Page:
Normandy

Courtney and I decided that it would be an insult to our heritage to be in France and not visit the beaches in Normandy where Canadian, British and American forces came to liberate France. So, we rounded our troops– Courtney, myself and another fellow Canadian Ben– and headed North to the coast. Those of you who have visited France probably understand when I comment on its inefficiency and often illogical way of doing things.  It was no surprise that getting to the beaches wasn’t easy. Thankfully, Courtney and I are pretty good with directions and maps, so we ended up making it there in pretty good time. A 130 km/h speed limit helps, too.

Good thing we decided to grab a map instead of just following road signs, since there are none in France.

It's just about is complex and round-about-y as it looks!

As we tried to find Juno Beach (and the Canadian museum that is located there), we began to get little glimpses of home. Canadian flags were randomly placed along the side of the road, reminding us (and everyone who goes there) what an important role Canadian forces played on D-Day. We stumbled across the Canadian cemetery, which was beautiful and quaint. You don’t really know how you will feel at a graveyard for fallen soldiers until you’re there. We were the only people there, and despite the terribly cold weather, we just couldn’t seem to pull ourselves away.

The monument at the entrance of the Canadian cemetery.

I absolutely love this saying.

So many amazing quotes on the graves. This is one of my favourites.

We reached Juno Beach, which is tucked away in a cute little town called Courseulles-sur-Mer. There were actually signs directing us to the Canadian museum, probably because it’s owned by the Canadian government and we realize the usefulness of helping people get somewhere. At the museum we met some nice Canadians working there. Walking along Juno Beach is, like the cemetery, not something that can be described. I tried to imagine what it would have been like for a soldier walking up the beautiful sand dunes not knowing if they would be alive by the end of the day. Before seeing it in person, I wasn’t able to even picture D-Day. Being there really changed how I view World War 2.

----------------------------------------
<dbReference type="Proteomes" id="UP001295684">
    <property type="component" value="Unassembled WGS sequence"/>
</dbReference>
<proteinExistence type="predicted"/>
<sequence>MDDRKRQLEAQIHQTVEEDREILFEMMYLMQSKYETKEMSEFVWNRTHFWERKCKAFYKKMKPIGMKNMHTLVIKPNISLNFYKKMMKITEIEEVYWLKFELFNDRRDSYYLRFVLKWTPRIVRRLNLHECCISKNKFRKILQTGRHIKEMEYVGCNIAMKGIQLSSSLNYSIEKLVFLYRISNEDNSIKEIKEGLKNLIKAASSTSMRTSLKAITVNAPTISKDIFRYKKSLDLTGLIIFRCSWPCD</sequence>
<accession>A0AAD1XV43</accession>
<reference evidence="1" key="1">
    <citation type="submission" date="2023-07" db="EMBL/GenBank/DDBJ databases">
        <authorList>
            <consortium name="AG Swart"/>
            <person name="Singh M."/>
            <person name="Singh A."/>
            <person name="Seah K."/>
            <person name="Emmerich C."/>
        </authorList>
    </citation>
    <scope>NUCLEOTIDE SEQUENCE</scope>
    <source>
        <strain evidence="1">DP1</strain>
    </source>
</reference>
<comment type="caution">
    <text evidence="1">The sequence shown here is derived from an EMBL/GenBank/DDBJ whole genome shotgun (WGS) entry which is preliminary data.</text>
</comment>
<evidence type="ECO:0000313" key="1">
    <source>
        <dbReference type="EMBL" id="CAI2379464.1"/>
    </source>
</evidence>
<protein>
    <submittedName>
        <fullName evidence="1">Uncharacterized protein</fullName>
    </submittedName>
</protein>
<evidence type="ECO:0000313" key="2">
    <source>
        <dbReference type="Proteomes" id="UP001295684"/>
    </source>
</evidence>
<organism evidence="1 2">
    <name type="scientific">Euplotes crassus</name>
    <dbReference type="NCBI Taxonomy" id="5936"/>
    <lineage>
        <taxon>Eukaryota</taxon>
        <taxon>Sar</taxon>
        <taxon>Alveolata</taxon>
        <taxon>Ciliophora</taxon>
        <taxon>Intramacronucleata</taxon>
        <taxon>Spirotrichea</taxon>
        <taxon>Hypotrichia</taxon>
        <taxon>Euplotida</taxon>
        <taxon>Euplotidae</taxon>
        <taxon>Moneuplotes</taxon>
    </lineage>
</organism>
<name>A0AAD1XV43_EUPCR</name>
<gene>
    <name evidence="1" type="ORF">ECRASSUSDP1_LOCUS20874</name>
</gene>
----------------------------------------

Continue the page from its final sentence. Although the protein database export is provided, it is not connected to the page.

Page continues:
I am so happy that I was able to visit this monumental place in person.

After a beautiful drive along the coast, we arrived at Omaha Beach.  This is where American troops invaded. The American cemetery has 9,000 grave sites. It is by far one of the most beautiful places I have ever been. The simplicity of the cemetery with the beach in the background is a subtle yet striking tribute to American soldiers. The cemetery is in many movies, such as in the opening scene of Saving Private Ryan.

The cemetery overlooks the beach-- such an incredible sight.

The sun finally came out when we got to the cemetery.

Omaha Beach

On the drive home, we decided to stop in a town called Bayeux 1) because we were starving and 2) because we were going through an extreme World War 2 obsession.  Bayeux was the main post for the British Army in Normandy. It was a typical cute French town loaded with bakeries and coffee shops. We bought a little snack from a man and he gave us free croissants. Ben said it was because it was the end of the day, I said it was because we were speaking French and he was loving our Canadian vibes.

Bayeux at dusk.

Being able to experience Normandy in person was well worth the Euros and the long, treacherous drive in the pitch black/pouring rain.  Considering I have a proud-to-be-Canadian moments with even the slightest mention of Canada abroad, you can only imagine how Court, Ben and I felt all day.

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